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Olivia, Minn., businesses continue their 20-year tradition of saying thanks to local shoppers

Deb Eliason, left, was surprised Friday by Nancy Standfuss as she presented her with $5 Corn Capital Cash certificates. It's part of a 20-year tradition by Olivia businesses to say thanks to local shoppers. Standfuss is the director of the Olivia Chamber of Commerce. Tribune photo by Tom Cherveny

For 20 years now, businesses in Olivia have been offering holiday shoppers something they can't find in any big box store or at a major shopping center. Their gratitude. "My lucky day,'' said Mildred Zaske, laughing, as Nancy Standfuss surprised her while shopping Friday at the ALCO store in Olivia. Standfuss handed Zaske a $5 certificate for Olivia Corn Capital Cash, which can be redeemed at any of more than 50 participating Olivia businesses.

"I don't really need this,'' said Zaske, still smiling.

As director of the Olivia Chamber of Commerce, Standfuss has the annual holiday task of handing out hundreds of dollars' worth of Corn Capital Cash to surprised shoppers as a way of saying thanks.

Called "the Spirit of Christmas,'' the practice was started as a way to tell shoppers their decision to buy locally is appreciated, said Standfuss. Its purpose remains the same today. And always, it's a surprise. The Chamber director walks into a store with a hand full of certificates and surprises each shopper she meets until her supply is gone.

"It has a special feel to it,'' said Standfuss. "It's a surprise and it has a random act of kindness feel to it.''

It also keeps the local money circulating in town.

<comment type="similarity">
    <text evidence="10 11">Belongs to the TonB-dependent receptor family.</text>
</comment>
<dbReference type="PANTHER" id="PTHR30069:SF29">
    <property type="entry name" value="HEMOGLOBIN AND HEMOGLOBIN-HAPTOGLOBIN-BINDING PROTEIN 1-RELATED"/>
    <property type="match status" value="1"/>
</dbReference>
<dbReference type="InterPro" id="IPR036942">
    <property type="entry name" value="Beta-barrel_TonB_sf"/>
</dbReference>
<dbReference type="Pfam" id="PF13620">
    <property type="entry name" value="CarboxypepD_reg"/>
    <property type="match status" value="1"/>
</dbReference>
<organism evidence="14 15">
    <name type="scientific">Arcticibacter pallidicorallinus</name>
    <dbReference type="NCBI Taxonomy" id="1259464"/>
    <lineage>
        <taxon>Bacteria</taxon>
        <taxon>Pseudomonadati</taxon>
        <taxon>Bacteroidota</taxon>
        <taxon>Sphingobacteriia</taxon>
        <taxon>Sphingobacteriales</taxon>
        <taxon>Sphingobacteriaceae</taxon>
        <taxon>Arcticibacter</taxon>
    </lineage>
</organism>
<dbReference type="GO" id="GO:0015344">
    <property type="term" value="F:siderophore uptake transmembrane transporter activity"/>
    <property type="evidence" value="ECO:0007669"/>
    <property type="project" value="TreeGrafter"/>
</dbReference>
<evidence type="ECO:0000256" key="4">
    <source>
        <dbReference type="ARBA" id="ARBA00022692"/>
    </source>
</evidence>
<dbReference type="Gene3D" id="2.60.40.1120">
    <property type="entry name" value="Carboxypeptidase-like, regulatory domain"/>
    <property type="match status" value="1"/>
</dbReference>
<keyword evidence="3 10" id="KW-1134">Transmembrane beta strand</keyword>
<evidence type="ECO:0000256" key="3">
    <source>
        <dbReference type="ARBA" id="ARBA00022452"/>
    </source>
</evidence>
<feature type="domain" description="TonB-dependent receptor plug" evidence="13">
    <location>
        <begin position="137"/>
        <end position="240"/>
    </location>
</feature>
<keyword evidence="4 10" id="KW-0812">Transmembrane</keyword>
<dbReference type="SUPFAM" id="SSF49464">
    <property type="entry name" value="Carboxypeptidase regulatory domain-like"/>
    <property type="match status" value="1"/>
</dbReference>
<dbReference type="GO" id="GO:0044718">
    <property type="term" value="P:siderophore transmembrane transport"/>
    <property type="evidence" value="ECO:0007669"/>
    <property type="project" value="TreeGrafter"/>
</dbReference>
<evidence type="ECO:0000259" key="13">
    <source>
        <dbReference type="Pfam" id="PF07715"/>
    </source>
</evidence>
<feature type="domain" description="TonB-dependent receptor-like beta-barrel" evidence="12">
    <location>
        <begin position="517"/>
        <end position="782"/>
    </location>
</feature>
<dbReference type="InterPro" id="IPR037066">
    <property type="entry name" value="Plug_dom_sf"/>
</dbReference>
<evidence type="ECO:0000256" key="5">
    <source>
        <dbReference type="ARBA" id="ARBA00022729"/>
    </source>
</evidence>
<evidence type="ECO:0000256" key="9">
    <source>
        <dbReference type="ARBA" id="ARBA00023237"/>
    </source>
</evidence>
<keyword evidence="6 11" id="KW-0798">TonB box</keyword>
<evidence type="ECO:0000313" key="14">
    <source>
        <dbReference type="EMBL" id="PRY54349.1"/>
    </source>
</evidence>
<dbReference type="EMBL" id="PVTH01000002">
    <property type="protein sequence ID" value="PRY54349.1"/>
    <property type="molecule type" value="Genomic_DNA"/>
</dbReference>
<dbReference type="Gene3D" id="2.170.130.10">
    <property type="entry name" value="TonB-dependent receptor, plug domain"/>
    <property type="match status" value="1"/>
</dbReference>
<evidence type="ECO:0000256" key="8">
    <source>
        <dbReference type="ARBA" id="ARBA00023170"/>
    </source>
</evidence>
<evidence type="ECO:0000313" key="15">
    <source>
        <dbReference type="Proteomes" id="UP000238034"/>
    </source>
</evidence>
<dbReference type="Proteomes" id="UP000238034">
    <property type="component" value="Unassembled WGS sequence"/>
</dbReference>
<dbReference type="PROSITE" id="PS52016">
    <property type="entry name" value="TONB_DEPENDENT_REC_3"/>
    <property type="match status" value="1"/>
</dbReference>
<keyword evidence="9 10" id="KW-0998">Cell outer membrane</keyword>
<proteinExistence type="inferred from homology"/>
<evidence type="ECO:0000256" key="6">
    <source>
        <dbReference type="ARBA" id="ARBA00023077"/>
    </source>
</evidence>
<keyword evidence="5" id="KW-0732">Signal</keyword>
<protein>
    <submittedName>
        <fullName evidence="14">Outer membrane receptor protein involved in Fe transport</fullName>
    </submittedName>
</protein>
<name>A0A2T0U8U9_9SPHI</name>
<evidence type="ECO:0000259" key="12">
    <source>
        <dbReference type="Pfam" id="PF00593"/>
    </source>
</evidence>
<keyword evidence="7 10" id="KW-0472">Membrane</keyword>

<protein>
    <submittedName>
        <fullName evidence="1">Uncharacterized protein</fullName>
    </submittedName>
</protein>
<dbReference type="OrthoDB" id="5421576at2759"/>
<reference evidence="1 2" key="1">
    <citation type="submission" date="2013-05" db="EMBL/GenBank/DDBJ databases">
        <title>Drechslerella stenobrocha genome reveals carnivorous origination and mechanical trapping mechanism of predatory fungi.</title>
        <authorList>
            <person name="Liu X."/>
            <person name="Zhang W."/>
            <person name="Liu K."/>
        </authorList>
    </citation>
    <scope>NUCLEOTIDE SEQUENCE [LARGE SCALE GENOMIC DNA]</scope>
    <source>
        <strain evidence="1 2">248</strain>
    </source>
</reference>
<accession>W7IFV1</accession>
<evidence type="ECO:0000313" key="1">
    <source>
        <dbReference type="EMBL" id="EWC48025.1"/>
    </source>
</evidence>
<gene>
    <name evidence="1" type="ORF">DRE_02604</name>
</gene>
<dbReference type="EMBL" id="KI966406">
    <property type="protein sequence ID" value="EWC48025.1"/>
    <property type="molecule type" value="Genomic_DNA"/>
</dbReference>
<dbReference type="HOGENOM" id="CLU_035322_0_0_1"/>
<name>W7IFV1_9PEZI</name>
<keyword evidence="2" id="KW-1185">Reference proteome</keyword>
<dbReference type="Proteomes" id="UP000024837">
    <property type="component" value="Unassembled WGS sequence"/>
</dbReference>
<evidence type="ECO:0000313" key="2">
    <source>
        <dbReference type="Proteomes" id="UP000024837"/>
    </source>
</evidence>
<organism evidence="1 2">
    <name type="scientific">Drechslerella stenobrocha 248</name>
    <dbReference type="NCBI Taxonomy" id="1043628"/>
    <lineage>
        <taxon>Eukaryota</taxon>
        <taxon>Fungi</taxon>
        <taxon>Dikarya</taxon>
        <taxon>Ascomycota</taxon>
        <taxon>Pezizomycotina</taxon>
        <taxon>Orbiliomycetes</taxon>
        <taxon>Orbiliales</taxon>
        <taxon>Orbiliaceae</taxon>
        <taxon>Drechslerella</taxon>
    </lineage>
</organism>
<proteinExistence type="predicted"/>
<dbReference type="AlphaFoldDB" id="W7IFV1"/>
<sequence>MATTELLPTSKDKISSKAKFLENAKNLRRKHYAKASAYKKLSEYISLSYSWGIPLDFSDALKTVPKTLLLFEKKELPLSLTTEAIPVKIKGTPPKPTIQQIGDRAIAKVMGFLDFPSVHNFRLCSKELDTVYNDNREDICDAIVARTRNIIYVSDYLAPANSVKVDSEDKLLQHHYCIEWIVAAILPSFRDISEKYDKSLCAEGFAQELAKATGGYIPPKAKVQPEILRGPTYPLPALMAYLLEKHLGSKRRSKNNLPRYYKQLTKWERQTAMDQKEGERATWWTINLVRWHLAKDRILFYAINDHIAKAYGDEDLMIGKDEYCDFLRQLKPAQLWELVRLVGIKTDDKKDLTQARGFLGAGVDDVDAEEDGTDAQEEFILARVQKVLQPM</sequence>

"Where you spend your money really matters,'' said Standfuss. Local businesses share in the local tax burden for everything from police and fire protection to education. They are also the first to contribute when asked to support the many volunteer activities that place in a community, she noted.

She also reminds people to think about what their community would be like absent the stores they rely on through the year.

Standfuss has been serving as Chamber director for five years, and before that managed a local convenience store. She knows well the challenges that small-town retailers face. Big box stores, malls, and online competition all take a bite.

Most small-town retailers know they cannot offer everything that shoppers will find in larger retail areas. They just want a shot at your business, said Standfuss.

Customers will find that local stores can offer comparable prices and selections on many of the goods they seek, said Standfuss.

It's about more than finding stuff, according to Standfuss. There is a relationship between customers and store owners in small communities.

When they shop locally, customers are known by their name. "It's huge,'' said Standfuss. "It's the most important words of all,'' she said.

Add to that the words "thank you,'' which Standfuss heard every time she handed over the Corn Capital Cash to her surprised recipients.

Tom Cherveny

Tom Cherveny is a regional and outdoor reporter with the West Central Tribune in Willmar, MN.

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